So how do we fix it? To answer a question with a question: What if this is something that, like politics, cannot be fixed and merely needs to pointed out? Can we really expect boxing, that most unromantic of sports when you peel back the layers to buck a societal trend? No, as the late, great Ennis Delmar said: “If you can’t fix it, you’ve got to stand it.” Or take a step back, the choice is your—that’s consumerism for you.
I read that what would once have been considered a proper Mars Bar is now the same size as what was once a Snack sized bar, with the current Snack sized ones being barely any bigger than the old Fun sized Mars bars. It makes me think of world titles, the fragmentation of which really got going in the 1930s and continued apace over many years until we have Super, World and other titles.
The fighters who hold them will still do so with a sense of pride, we all love a Mars bar after all, but more now than ever we need to keep sight of the men who have won, jettisoned and occasionally defended enough world belts to be considered the top dogs of their divisions or the sport.
For example, Andre Ward is the world’s best fighter, so who cares what he defends next time out? It is an idea that came back to life when Marco Antonio Barrera ditched all but his WBO belt in, arguing that people knew who he was and what he represented, only for people to still obsess over belts. Fans criticise them, but you would be treated like a war criminal if you confessed to not knowing who held what anymore or, God forbid, had to consult BoxRec.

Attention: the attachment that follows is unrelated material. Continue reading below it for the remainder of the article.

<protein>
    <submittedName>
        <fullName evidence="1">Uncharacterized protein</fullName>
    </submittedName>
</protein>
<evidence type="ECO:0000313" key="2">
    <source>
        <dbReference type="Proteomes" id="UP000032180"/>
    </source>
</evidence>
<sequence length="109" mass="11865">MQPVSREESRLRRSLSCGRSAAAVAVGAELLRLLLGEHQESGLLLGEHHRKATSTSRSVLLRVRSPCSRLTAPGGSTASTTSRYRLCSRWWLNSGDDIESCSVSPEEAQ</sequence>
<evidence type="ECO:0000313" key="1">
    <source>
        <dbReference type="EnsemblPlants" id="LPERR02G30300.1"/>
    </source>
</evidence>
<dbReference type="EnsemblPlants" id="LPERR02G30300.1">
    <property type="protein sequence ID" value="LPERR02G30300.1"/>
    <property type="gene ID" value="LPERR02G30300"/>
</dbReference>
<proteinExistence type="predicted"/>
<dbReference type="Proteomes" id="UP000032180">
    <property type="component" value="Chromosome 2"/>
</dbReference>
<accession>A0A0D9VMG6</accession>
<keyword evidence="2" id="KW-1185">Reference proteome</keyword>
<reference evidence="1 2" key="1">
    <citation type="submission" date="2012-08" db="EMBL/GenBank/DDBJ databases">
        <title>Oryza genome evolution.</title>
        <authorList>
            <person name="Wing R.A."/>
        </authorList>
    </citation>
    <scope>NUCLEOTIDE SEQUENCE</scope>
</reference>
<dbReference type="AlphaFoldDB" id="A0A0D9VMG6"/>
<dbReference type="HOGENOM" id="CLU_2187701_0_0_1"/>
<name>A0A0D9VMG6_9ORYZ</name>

Belts have become useless trivia items, some stand out in our minds whereas others slip in and out, so I’m just going to have a proper Yorkie Champion, the Man in a division regardless of what titles he has held or given up. So Ward is the Yorkie World light-heavyweight Champion; Tyson Fury holds the heavyweight World Yorkie belt—it’s not for girls—and so on.
As arbitrary designations go it is not too bad. Nor is it an insult, either, as I know that putting a title on the line can boost a fighter’s purse, and they want to put more than a reputation in there, they want money in it, so why not?